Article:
Bob Porter: Eight?
Peter Gibbons: Eight, Bob. So that means when I make a mistake, I have eight different people coming by to tell me about it. That's my only real motivation is not to be hassled, that, and the fear of losing my job. But you know, Bob, that will only make someone work just hard enough not to get fired.
Peter Gibbons: [Explaining the plan] Alright so when the sub routine compounds the interest is uses all these extra decimal places that just get rounded off. So we simplified the whole thing, we rounded them all down, drop the remainder into an account we opened.
Joanna: [Confused] So you're stealing?
Peter Gibbons: Ah no, you don't understand. It's very complicated. It's uh it's aggregate, so I'm talking about fractions of a penny here. And over time they add up to a lot.
Joanna: Oh okay. So you're gonna be making a lot of money, right?
Peter Gibbons: Yeah.
Joanna: Right. It's not yours?
Peter Gibbons: Well it becomes ours.
Joanna: How is that not stealing?
Peter Gibbons: [pauses] I don't think I'm explaining this very well.
Peter Gibbons: No that's the jar. I'm talking about the tray. You know the pennies that are for everybody?
Joanna: Oh for everybody. Okay.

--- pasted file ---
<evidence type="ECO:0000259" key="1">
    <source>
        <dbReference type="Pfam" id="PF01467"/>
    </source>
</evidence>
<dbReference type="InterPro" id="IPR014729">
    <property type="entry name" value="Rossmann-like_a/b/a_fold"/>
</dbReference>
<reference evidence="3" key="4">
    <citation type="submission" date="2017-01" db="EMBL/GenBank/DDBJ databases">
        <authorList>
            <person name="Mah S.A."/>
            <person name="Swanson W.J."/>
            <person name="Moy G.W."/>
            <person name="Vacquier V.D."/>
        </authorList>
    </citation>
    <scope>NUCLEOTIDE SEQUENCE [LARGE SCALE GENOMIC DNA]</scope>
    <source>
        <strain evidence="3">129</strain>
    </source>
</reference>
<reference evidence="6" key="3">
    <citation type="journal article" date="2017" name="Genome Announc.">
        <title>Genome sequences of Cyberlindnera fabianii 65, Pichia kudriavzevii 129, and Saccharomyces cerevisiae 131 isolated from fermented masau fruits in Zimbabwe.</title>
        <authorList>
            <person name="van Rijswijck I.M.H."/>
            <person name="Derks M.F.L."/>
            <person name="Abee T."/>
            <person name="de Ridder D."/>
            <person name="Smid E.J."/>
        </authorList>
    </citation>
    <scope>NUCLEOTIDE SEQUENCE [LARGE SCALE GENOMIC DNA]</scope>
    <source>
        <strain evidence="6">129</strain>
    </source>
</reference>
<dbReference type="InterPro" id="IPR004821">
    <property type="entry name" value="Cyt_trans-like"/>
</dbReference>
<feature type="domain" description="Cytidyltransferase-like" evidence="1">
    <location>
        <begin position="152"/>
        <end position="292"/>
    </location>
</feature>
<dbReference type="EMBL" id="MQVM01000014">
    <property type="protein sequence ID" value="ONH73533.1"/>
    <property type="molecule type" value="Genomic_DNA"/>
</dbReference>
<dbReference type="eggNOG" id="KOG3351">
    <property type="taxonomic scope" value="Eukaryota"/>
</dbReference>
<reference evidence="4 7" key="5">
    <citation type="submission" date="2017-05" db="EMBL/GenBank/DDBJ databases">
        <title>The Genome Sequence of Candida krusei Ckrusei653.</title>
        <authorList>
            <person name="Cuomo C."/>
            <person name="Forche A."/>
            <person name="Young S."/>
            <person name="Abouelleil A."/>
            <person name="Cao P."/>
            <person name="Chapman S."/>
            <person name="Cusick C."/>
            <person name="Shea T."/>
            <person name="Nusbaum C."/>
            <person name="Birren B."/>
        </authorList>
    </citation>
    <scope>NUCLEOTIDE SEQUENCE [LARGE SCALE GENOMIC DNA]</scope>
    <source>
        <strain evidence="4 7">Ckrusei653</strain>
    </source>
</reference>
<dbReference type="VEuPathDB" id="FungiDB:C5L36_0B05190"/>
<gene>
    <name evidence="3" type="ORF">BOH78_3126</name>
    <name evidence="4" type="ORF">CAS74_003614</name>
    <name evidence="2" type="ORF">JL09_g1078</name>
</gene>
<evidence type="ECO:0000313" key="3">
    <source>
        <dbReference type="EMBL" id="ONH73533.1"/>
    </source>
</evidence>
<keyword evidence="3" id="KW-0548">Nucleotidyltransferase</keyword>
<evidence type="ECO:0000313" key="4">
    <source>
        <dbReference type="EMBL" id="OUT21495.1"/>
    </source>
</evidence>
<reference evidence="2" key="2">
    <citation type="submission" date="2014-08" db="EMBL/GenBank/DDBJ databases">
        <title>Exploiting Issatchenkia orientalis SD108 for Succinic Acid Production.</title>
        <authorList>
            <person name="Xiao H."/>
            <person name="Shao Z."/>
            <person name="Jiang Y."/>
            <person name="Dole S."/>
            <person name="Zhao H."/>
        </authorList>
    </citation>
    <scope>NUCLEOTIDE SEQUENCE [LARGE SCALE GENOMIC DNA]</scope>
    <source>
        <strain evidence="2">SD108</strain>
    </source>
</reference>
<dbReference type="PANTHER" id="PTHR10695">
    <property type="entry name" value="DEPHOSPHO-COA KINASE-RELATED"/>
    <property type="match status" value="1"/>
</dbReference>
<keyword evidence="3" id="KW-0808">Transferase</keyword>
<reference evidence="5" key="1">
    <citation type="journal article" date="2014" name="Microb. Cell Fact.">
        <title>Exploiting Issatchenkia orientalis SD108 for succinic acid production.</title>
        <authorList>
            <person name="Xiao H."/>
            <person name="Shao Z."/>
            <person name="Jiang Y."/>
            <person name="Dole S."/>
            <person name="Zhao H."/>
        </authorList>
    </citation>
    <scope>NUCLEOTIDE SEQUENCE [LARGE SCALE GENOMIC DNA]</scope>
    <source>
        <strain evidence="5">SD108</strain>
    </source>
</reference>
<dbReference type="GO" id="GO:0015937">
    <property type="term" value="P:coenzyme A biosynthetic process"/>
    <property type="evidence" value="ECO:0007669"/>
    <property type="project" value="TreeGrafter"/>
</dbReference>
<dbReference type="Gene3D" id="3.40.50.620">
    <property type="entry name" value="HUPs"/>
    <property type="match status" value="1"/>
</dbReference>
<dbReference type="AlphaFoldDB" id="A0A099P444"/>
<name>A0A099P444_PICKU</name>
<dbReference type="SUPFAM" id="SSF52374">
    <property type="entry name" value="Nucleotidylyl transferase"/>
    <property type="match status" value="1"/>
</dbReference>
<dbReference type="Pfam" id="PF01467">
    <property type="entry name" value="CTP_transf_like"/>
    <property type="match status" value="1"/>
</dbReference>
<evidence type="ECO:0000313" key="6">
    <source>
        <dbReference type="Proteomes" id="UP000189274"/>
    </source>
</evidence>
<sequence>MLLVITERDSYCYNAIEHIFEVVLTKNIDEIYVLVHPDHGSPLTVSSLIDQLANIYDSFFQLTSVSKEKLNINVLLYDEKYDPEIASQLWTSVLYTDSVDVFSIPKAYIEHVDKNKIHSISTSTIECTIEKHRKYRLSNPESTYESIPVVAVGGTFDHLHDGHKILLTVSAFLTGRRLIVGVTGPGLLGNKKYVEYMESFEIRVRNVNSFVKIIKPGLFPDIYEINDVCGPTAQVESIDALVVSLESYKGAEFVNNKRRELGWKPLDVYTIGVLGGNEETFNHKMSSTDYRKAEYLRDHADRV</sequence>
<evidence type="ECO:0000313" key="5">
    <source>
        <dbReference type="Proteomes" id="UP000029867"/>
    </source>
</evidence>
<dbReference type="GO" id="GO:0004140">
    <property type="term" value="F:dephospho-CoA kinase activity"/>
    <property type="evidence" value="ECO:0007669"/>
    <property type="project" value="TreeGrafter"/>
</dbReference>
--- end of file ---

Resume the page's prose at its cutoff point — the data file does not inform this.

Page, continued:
Peter Gibbons: Well those are whole pennies, right? I'm just talking about fractions of a penny here. But we do it from a much bigger tray and we do it a couple a million times.
Bob Slydell: Would you bear with me for just a second here.
Peter Gibbons: Okay.
Bob Slydell: What if - and believe me this is hypothetical - but what if you were offered some kind of a stock option equity sharing program. Would that do anything for you?
Peter Gibbons: I don't know, I guess. Listen, I'm gonna go. It's been really nice talking to both you guys.
Bob Slydell: Absolutely, the pleasure's all on this side of the table, trust me.
Peter Gibbons: Good luck with your layoffs, all right? I hope your firings go really, really well.
Bob Porter: Excellent.
Bob Slydell: Great. Wow.
Peter Gibbons: Let me ask you something. When you come in on Monday and you're not feeling real well, does anyone ever say to you, "Sounds like someone has a case of the Mondays?"
Lawrence: No. No, man. Shit, no, man. I believe you'd get your ass kicked sayin' something like that, man.
Bob Slydell: I'd like to move us right along to a Peter Gibbons. Now, we had a chance to meet this young man and, boy, that's just a straight-shooter with "upper management" written all over him.
Bill Lumbergh: Oooo...yeahhhh, ummm...I'm gonna have to go ahead and sort of disagree with you there. Yeah, uh, he's been real flaky lately, and I'm just not sure that he's the caliber person that we would want for upper management. He's also been having some problems with his TPS reports.
Bob Porter: [To Slydell] I'll handle this. [To Lumbergh] We feel that the problem isn't with Peter.
Bob Slydell: Mmm-mmm.
Bob Porter: It's that you haven't challenged him enough, to get him motivated.
Bob Slydell: There it is.
Bill Lumbergh: Yeah, um, well, I'm just not sure about that right now.
Bob Slydell: [Pulls Peter's file aside, showing Lumbergh's file next] Yeah, Bill, let me ask you a real quick question here: How much time would you say you spend each week dealing with these TPS reports?